ANTHONY ALBANESE:  The letter’s pretty clear and you can read it as well as I can.  It says, “I am satisfied with the agreement reached and indicate the Coalition’s intention to support the legislation and to deal with it as requested before the end of the sittings.”

QUESTION: That’s black and white to you?

ANTHONY ALBANESE: It’s black and white.  There’s not even a colour letterhead, but this is a photocopy.  It might be that there was bit of green on there from the letterhead, but it is very clear, it’s black and white, it’s explicit, it’s clear.  It names all the people involved.  It speaks specifically about the legislation.  It’s a response to a letter of the 16 May.  He copies in his Manager of Opposition Business, Christopher Pyne, as well as Senator Mitch Fifield.  This is a very clear letter.

QUESTION:  [Indistinct] You haven’t addressed that issue at all, the level of public anger about this.

ANTHONY ALBANESE:  This is about increasing transparency in terms of the process, and we have had, in terms of…

QUESTION:  So you’ve ignored your electorate…

ANTHONY ALBANESE: Well, if you’d like to listen.  You get to ask a question and then I get to answer.  Now your question is about public funding and whether there should be any public funding of political parties.  I think there should be public funding of political parties.  That is the system that I will defend.  I think there’s a real case for lowering the amount of expenditure that occurs on elections, you remove the ability of people or companies to donate to political parties.  You know, that’s the starting point.

There’s an issue here which is how do you do that?  Public funding has been in for some time.  I think public funding is needed, transparency is needed.  We need to remove the ability that occurs in places like the United States.  If you look at their system where you have large amounts of money, where you need to be either a millionaire or backed by them to run for a serious political position in the United States.  Here in Australia that isn’t the case.  That’s a good thing.  That’s why governments of both political persuasions have supported public funding.

QUESTION: Have you received any backlash from your own constituents, though?

ANTHONY ALBANESE: No.

QUESTION: If this thing goes down, do you think there’s greater danger that moneybags are going to drive democracy in this country as a consequence of this decision?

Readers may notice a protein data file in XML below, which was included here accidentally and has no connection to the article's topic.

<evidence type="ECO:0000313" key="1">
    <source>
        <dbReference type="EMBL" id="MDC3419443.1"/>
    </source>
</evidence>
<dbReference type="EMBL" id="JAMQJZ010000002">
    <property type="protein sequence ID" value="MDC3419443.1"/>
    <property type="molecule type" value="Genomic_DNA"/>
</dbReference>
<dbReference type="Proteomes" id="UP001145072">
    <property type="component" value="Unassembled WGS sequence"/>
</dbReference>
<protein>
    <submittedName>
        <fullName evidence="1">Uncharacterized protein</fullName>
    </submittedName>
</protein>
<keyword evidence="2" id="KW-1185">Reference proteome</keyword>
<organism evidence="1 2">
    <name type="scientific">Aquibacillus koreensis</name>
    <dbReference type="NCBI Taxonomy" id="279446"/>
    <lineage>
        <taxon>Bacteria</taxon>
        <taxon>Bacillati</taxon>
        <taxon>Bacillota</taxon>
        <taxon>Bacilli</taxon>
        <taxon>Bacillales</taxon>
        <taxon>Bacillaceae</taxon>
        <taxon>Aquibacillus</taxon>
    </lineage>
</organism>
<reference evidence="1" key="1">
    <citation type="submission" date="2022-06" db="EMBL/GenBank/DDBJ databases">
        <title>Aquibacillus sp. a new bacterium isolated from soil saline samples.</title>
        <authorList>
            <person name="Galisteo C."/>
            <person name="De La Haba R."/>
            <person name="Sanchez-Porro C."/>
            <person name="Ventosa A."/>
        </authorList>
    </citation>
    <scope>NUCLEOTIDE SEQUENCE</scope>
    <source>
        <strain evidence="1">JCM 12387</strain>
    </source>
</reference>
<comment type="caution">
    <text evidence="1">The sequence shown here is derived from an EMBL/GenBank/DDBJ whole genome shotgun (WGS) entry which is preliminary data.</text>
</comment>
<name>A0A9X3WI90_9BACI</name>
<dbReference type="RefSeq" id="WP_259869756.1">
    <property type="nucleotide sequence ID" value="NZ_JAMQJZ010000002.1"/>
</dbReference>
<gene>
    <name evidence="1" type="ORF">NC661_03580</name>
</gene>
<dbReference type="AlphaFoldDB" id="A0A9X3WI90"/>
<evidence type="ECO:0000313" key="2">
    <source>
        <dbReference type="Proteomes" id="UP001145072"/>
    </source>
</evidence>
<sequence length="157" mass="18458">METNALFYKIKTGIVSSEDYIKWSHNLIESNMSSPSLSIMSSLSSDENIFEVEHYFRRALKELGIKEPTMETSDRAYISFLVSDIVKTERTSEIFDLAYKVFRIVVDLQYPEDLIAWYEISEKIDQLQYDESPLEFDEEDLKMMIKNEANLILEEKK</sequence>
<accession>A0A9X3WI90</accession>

ANTHONY ALBANESE: Look, in terms of public disclosure of donations, I mean, there’s some pretty serious people with some serious money floating around engaged in politics these days.  You might have noticed them.

Some of them are setting up political parties.  I think that the principle of ‘one vote one value’, the principle of equal participation in our democracy is undermined if you can have large donations, particularly large anonymous donations.  One of the things that this was aimed at was lowering the threshold.  That’s something we have been committed to.  At $12,100, if you donate around different divisions of political parties and go through all of that, you can donate a substantial amount of funds to a political party without it being disclosed.

QUESTION:  So Labor is sticking by its…

ANTHONY ALBANESE: Sure.

QUESTION: On another issue, stop work orders have been issued [indistinct].  Are you worried about that?

ANTHONY ALBANESE: Look, I haven’t been briefed on it and when it comes to issues of health and safety I think it’s appropriate to have proper briefings and speak on the facts.

QUESTION: Minister Albanese, with – surely now with the Opposition pulling out the Independents aren’t supporting you, you’re not silly enough to proceed with the bill in the Parliament on your own?

ANTHONY ALBANESE: Well, the Bill hasn’t been introduced into the Parliament.

QUESTION:  And it won’t be?

ANTHONY ALBANESE: The Bill was a joint bill.  What the Government is considering is our options with regard to our principles about lowering the disclosure threshold and in other ways to increase accountability.  We think that is best done in a bipartisan way.  That’s why we had a pretty clear written agreement for.

I mean, I am not sure how an agreement in writing from Tony Abbott referring to the National Secretary of the Liberal Party, the manager of opposition business in both houses, and the Shadow Minister; I’m not quite sure how you get a more concrete agreement than that.

So therefore, given the Coalition’s position, and Tony Abbott’s – who I noticed didn’t really answer any questions as to whether he was rolled in his leadership group or what exactly has occurred here.  I had a conversation last night who said that they were in a “difficult position”.  That was how it was put, and you’ll note that the legislation is not listed for introduction today.